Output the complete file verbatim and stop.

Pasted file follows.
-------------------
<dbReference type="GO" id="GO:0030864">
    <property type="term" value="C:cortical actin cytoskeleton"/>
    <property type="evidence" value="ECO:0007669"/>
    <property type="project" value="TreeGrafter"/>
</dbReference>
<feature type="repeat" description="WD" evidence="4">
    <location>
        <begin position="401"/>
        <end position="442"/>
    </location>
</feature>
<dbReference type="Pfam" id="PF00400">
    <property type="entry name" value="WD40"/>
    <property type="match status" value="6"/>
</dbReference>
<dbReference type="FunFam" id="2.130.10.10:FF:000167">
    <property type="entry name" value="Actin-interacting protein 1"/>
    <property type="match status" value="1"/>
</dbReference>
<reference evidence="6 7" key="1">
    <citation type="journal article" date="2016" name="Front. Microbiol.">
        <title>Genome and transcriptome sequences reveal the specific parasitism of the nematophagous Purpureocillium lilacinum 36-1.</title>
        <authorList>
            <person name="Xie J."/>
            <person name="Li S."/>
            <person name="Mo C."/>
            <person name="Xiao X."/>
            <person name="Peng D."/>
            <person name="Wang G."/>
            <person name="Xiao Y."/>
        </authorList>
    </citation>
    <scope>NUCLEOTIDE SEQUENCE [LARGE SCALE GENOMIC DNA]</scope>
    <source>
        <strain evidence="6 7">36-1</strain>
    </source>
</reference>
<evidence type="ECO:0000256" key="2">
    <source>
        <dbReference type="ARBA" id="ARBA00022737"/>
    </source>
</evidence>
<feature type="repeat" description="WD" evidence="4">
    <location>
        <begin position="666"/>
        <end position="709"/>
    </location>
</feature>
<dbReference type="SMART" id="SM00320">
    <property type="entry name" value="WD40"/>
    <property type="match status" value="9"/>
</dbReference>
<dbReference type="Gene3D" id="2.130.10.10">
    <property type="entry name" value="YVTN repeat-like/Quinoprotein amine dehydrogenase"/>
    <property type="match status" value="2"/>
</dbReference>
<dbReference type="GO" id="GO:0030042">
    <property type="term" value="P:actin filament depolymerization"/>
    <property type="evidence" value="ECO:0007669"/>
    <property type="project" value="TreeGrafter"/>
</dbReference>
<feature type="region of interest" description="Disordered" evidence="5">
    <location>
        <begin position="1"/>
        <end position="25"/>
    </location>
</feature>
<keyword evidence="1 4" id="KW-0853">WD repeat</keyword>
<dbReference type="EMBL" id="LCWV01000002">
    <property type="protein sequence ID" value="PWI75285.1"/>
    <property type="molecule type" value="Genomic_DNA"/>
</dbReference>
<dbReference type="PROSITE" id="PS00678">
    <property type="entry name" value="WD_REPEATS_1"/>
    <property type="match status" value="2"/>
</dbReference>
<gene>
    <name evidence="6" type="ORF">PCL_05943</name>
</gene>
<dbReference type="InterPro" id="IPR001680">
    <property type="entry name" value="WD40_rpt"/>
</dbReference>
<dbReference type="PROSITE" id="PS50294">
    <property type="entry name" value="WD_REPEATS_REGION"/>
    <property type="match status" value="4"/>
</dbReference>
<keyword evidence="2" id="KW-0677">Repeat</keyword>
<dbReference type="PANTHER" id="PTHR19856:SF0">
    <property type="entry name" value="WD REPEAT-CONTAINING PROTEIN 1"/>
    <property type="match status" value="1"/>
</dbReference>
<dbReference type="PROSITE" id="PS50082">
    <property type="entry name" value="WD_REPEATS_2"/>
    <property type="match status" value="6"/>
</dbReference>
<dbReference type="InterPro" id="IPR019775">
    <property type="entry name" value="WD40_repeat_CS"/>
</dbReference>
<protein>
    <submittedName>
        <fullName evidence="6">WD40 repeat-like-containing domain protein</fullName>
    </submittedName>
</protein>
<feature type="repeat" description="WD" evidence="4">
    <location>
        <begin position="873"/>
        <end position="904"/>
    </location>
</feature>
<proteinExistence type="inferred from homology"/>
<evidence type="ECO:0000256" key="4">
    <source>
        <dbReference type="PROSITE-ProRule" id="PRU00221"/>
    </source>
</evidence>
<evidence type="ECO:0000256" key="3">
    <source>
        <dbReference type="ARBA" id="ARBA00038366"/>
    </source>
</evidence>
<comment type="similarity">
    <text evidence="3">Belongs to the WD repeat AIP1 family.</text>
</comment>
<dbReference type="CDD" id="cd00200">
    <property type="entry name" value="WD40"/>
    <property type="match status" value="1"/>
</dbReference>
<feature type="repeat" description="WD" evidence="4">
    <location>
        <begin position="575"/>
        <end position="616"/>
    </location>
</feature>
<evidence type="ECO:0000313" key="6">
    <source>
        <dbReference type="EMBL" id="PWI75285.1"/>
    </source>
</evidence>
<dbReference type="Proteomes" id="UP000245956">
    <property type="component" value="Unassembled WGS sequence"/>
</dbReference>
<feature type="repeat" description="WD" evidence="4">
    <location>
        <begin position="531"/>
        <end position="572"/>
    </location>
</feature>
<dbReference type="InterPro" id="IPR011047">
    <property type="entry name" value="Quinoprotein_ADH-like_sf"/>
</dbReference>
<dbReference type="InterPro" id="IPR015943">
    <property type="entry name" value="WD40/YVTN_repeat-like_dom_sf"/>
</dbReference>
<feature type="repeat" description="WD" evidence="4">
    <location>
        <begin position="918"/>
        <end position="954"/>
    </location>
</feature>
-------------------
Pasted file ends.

<dbReference type="GO" id="GO:0030864">
    <property type="term" value="C:cortical actin cytoskeleton"/>
    <property type="evidence" value="ECO:0007669"/>
    <property type="project" value="TreeGrafter"/>
</dbReference>
<feature type="repeat" description="WD" evidence="4">
    <location>
        <begin position="401"/>
        <end position="442"/>
    </location>
</feature>
<dbReference type="Pfam" id="PF00400">
    <property type="entry name" value="WD40"/>
    <property type="match status" value="6"/>
</dbReference>
<dbReference type="FunFam" id="2.130.10.10:FF:000167">
    <property type="entry name" value="Actin-interacting protein 1"/>
    <property type="match status" value="1"/>
</dbReference>
<reference evidence="6 7" key="1">
    <citation type="journal article" date="2016" name="Front. Microbiol.">
        <title>Genome and transcriptome sequences reveal the specific parasitism of the nematophagous Purpureocillium lilacinum 36-1.</title>
        <authorList>
            <person name="Xie J."/>
            <person name="Li S."/>
            <person name="Mo C."/>
            <person name="Xiao X."/>
            <person name="Peng D."/>
            <person name="Wang G."/>
            <person name="Xiao Y."/>
        </authorList>
    </citation>
    <scope>NUCLEOTIDE SEQUENCE [LARGE SCALE GENOMIC DNA]</scope>
    <source>
        <strain evidence="6 7">36-1</strain>
    </source>
</reference>
<evidence type="ECO:0000256" key="2">
    <source>
        <dbReference type="ARBA" id="ARBA00022737"/>
    </source>
</evidence>
<feature type="repeat" description="WD" evidence="4">
    <location>
        <begin position="666"/>
        <end position="709"/>
    </location>
</feature>
<dbReference type="SMART" id="SM00320">
    <property type="entry name" value="WD40"/>
    <property type="match status" value="9"/>
</dbReference>
<dbReference type="Gene3D" id="2.130.10.10">
    <property type="entry name" value="YVTN repeat-like/Quinoprotein amine dehydrogenase"/>
    <property type="match status" value="2"/>
</dbReference>
<dbReference type="GO" id="GO:0030042">
    <property type="term" value="P:actin filament depolymerization"/>
    <property type="evidence" value="ECO:0007669"/>
    <property type="project" value="TreeGrafter"/>
</dbReference>
<feature type="region of interest" description="Disordered" evidence="5">
    <location>
        <begin position="1"/>
        <end position="25"/>
    </location>
</feature>
<keyword evidence="1 4" id="KW-0853">WD repeat</keyword>
<dbReference type="EMBL" id="LCWV01000002">
    <property type="protein sequence ID" value="PWI75285.1"/>
    <property type="molecule type" value="Genomic_DNA"/>
</dbReference>
<dbReference type="PROSITE" id="PS00678">
    <property type="entry name" value="WD_REPEATS_1"/>
    <property type="match status" value="2"/>
</dbReference>
<gene>
    <name evidence="6" type="ORF">PCL_05943</name>
</gene>
<dbReference type="InterPro" id="IPR001680">
    <property type="entry name" value="WD40_rpt"/>
</dbReference>
<dbReference type="PROSITE" id="PS50294">
    <property type="entry name" value="WD_REPEATS_REGION"/>
    <property type="match status" value="4"/>
</dbReference>
<keyword evidence="2" id="KW-0677">Repeat</keyword>
<dbReference type="PANTHER" id="PTHR19856:SF0">
    <property type="entry name" value="WD REPEAT-CONTAINING PROTEIN 1"/>
    <property type="match status" value="1"/>
</dbReference>
<dbReference type="PROSITE" id="PS50082">
    <property type="entry name" value="WD_REPEATS_2"/>
    <property type="match status" value="6"/>
</dbReference>
<dbReference type="InterPro" id="IPR019775">
    <property type="entry name" value="WD40_repeat_CS"/>
</dbReference>
<protein>
    <submittedName>
        <fullName evidence="6">WD40 repeat-like-containing domain protein</fullName>
    </submittedName>
</protein>
<feature type="repeat" description="WD" evidence="4">
    <location>
        <begin position="873"/>
        <end position="904"/>
    </location>
</feature>
<proteinExistence type="inferred from homology"/>
<evidence type="ECO:0000256" key="4">
    <source>
        <dbReference type="PROSITE-ProRule" id="PRU00221"/>
    </source>
</evidence>
<evidence type="ECO:0000256" key="3">
    <source>
        <dbReference type="ARBA" id="ARBA00038366"/>
    </source>
</evidence>
<comment type="similarity">
    <text evidence="3">Belongs to the WD repeat AIP1 family.</text>
</comment>
<dbReference type="CDD" id="cd00200">
    <property type="entry name" value="WD40"/>
    <property type="match status" value="1"/>
</dbReference>
<feature type="repeat" description="WD" evidence="4">
    <location>
        <begin position="575"/>
        <end position="616"/>
    </location>
</feature>
<evidence type="ECO:0000313" key="6">
    <source>
        <dbReference type="EMBL" id="PWI75285.1"/>
    </source>
</evidence>
<dbReference type="Proteomes" id="UP000245956">
    <property type="component" value="Unassembled WGS sequence"/>
</dbReference>
<feature type="repeat" description="WD" evidence="4">
    <location>
        <begin position="531"/>
        <end position="572"/>
    </location>
</feature>
<dbReference type="InterPro" id="IPR011047">
    <property type="entry name" value="Quinoprotein_ADH-like_sf"/>
</dbReference>
<dbReference type="InterPro" id="IPR015943">
    <property type="entry name" value="WD40/YVTN_repeat-like_dom_sf"/>
</dbReference>
<feature type="repeat" description="WD" evidence="4">
    <location>
        <begin position="918"/>
        <end position="954"/>
    </location>
</feature>